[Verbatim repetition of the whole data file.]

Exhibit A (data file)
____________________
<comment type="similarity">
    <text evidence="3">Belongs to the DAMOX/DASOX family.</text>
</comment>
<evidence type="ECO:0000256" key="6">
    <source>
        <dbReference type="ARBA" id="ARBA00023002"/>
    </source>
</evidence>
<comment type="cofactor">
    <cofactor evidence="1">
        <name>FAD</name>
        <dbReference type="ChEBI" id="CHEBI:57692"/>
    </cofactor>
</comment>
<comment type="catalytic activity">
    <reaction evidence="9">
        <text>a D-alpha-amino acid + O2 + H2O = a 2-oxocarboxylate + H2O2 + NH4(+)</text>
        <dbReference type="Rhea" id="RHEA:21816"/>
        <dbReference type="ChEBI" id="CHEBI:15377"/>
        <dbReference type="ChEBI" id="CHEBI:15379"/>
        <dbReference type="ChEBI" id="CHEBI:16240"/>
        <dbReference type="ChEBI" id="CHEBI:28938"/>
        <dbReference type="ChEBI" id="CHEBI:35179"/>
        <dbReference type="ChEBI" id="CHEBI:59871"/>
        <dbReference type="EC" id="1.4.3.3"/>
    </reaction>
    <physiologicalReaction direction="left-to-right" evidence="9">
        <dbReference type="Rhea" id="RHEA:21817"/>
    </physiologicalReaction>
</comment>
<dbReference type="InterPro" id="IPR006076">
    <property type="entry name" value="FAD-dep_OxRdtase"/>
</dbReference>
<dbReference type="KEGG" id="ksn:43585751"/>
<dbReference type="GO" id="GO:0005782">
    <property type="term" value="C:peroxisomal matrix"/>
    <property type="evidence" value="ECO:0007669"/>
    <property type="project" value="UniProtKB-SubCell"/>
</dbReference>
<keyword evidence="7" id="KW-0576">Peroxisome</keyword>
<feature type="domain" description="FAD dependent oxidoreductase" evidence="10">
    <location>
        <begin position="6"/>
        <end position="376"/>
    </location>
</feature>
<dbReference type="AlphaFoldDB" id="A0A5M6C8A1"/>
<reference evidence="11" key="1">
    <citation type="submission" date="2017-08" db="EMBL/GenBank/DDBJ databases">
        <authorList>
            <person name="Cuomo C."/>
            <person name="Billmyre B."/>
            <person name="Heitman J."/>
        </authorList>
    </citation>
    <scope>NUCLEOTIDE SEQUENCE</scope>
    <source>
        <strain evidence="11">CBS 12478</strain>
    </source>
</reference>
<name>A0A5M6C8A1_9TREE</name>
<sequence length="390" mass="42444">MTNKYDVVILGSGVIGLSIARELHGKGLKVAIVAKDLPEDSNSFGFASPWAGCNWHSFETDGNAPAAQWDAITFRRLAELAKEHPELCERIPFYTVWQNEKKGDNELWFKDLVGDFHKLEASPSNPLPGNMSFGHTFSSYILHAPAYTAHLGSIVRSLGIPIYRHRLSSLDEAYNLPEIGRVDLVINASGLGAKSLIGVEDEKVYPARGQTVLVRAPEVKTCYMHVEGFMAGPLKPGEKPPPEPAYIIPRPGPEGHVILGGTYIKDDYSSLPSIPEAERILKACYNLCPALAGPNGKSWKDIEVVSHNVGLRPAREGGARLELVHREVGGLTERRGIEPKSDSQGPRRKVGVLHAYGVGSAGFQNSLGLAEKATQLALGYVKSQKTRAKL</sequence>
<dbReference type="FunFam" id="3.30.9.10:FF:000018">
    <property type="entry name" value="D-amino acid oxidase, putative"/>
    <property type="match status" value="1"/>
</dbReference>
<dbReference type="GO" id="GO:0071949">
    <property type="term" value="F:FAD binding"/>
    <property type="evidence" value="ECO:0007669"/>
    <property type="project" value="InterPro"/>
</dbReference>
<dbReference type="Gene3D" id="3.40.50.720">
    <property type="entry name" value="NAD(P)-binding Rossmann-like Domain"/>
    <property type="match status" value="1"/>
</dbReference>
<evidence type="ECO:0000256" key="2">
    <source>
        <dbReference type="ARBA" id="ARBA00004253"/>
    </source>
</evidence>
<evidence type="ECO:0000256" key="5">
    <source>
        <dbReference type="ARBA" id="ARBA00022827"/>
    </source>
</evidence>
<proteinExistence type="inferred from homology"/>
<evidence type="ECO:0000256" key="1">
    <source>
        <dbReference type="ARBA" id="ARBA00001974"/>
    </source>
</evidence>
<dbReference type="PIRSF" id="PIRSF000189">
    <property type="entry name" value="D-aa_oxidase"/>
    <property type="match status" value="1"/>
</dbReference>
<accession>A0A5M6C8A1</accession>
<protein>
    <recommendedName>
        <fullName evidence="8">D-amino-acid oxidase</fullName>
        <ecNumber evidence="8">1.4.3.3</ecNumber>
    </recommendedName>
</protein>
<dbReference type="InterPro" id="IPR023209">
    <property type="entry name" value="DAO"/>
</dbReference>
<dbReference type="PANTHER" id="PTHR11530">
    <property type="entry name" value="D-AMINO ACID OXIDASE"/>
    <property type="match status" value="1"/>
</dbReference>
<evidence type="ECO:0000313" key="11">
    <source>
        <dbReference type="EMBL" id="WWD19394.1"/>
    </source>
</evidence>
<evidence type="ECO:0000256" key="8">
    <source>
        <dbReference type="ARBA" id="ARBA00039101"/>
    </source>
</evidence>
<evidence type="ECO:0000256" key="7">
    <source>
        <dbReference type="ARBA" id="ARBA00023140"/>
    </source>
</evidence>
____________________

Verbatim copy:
<comment type="similarity">
    <text evidence="3">Belongs to the DAMOX/DASOX family.</text>
</comment>
<evidence type="ECO:0000256" key="6">
    <source>
        <dbReference type="ARBA" id="ARBA00023002"/>
    </source>
</evidence>
<comment type="cofactor">
    <cofactor evidence="1">
        <name>FAD</name>
        <dbReference type="ChEBI" id="CHEBI:57692"/>
    </cofactor>
</comment>
<comment type="catalytic activity">
    <reaction evidence="9">
        <text>a D-alpha-amino acid + O2 + H2O = a 2-oxocarboxylate + H2O2 + NH4(+)</text>
        <dbReference type="Rhea" id="RHEA:21816"/>
        <dbReference type="ChEBI" id="CHEBI:15377"/>
        <dbReference type="ChEBI" id="CHEBI:15379"/>
        <dbReference type="ChEBI" id="CHEBI:16240"/>
        <dbReference type="ChEBI" id="CHEBI:28938"/>
        <dbReference type="ChEBI" id="CHEBI:35179"/>
        <dbReference type="ChEBI" id="CHEBI:59871"/>
        <dbReference type="EC" id="1.4.3.3"/>
    </reaction>
    <physiologicalReaction direction="left-to-right" evidence="9">
        <dbReference type="Rhea" id="RHEA:21817"/>
    </physiologicalReaction>
</comment>
<dbReference type="InterPro" id="IPR006076">
    <property type="entry name" value="FAD-dep_OxRdtase"/>
</dbReference>
<dbReference type="KEGG" id="ksn:43585751"/>
<dbReference type="GO" id="GO:0005782">
    <property type="term" value="C:peroxisomal matrix"/>
    <property type="evidence" value="ECO:0007669"/>
    <property type="project" value="UniProtKB-SubCell"/>
</dbReference>
<keyword evidence="7" id="KW-0576">Peroxisome</keyword>
<feature type="domain" description="FAD dependent oxidoreductase" evidence="10">
    <location>
        <begin position="6"/>
        <end position="376"/>
    </location>
</feature>
<dbReference type="AlphaFoldDB" id="A0A5M6C8A1"/>
<reference evidence="11" key="1">
    <citation type="submission" date="2017-08" db="EMBL/GenBank/DDBJ databases">
        <authorList>
            <person name="Cuomo C."/>
            <person name="Billmyre B."/>
            <person name="Heitman J."/>
        </authorList>
    </citation>
    <scope>NUCLEOTIDE SEQUENCE</scope>
    <source>
        <strain evidence="11">CBS 12478</strain>
    </source>
</reference>
<name>A0A5M6C8A1_9TREE</name>
<sequence length="390" mass="42444">MTNKYDVVILGSGVIGLSIARELHGKGLKVAIVAKDLPEDSNSFGFASPWAGCNWHSFETDGNAPAAQWDAITFRRLAELAKEHPELCERIPFYTVWQNEKKGDNELWFKDLVGDFHKLEASPSNPLPGNMSFGHTFSSYILHAPAYTAHLGSIVRSLGIPIYRHRLSSLDEAYNLPEIGRVDLVINASGLGAKSLIGVEDEKVYPARGQTVLVRAPEVKTCYMHVEGFMAGPLKPGEKPPPEPAYIIPRPGPEGHVILGGTYIKDDYSSLPSIPEAERILKACYNLCPALAGPNGKSWKDIEVVSHNVGLRPAREGGARLELVHREVGGLTERRGIEPKSDSQGPRRKVGVLHAYGVGSAGFQNSLGLAEKATQLALGYVKSQKTRAKL</sequence>
<dbReference type="FunFam" id="3.30.9.10:FF:000018">
    <property type="entry name" value="D-amino acid oxidase, putative"/>
    <property type="match status" value="1"/>
</dbReference>
<dbReference type="GO" id="GO:0071949">
    <property type="term" value="F:FAD binding"/>
    <property type="evidence" value="ECO:0007669"/>
    <property type="project" value="InterPro"/>
</dbReference>
<dbReference type="Gene3D" id="3.40.50.720">
    <property type="entry name" value="NAD(P)-binding Rossmann-like Domain"/>
    <property type="match status" value="1"/>
</dbReference>
<evidence type="ECO:0000256" key="2">
    <source>
        <dbReference type="ARBA" id="ARBA00004253"/>
    </source>
</evidence>
<evidence type="ECO:0000256" key="5">
    <source>
        <dbReference type="ARBA" id="ARBA00022827"/>
    </source>
</evidence>
<proteinExistence type="inferred from homology"/>
<evidence type="ECO:0000256" key="1">
    <source>
        <dbReference type="ARBA" id="ARBA00001974"/>
    </source>
</evidence>
<dbReference type="PIRSF" id="PIRSF000189">
    <property type="entry name" value="D-aa_oxidase"/>
    <property type="match status" value="1"/>
</dbReference>
<accession>A0A5M6C8A1</accession>
<protein>
    <recommendedName>
        <fullName evidence="8">D-amino-acid oxidase</fullName>
        <ecNumber evidence="8">1.4.3.3</ecNumber>
    </recommendedName>
</protein>
<dbReference type="InterPro" id="IPR023209">
    <property type="entry name" value="DAO"/>
</dbReference>
<dbReference type="PANTHER" id="PTHR11530">
    <property type="entry name" value="D-AMINO ACID OXIDASE"/>
    <property type="match status" value="1"/>
</dbReference>
<evidence type="ECO:0000313" key="11">
    <source>
        <dbReference type="EMBL" id="WWD19394.1"/>
    </source>
</evidence>
<evidence type="ECO:0000256" key="8">
    <source>
        <dbReference type="ARBA" id="ARBA00039101"/>
    </source>
</evidence>
<evidence type="ECO:0000256" key="7">
    <source>
        <dbReference type="ARBA" id="ARBA00023140"/>
    </source>
</evidence>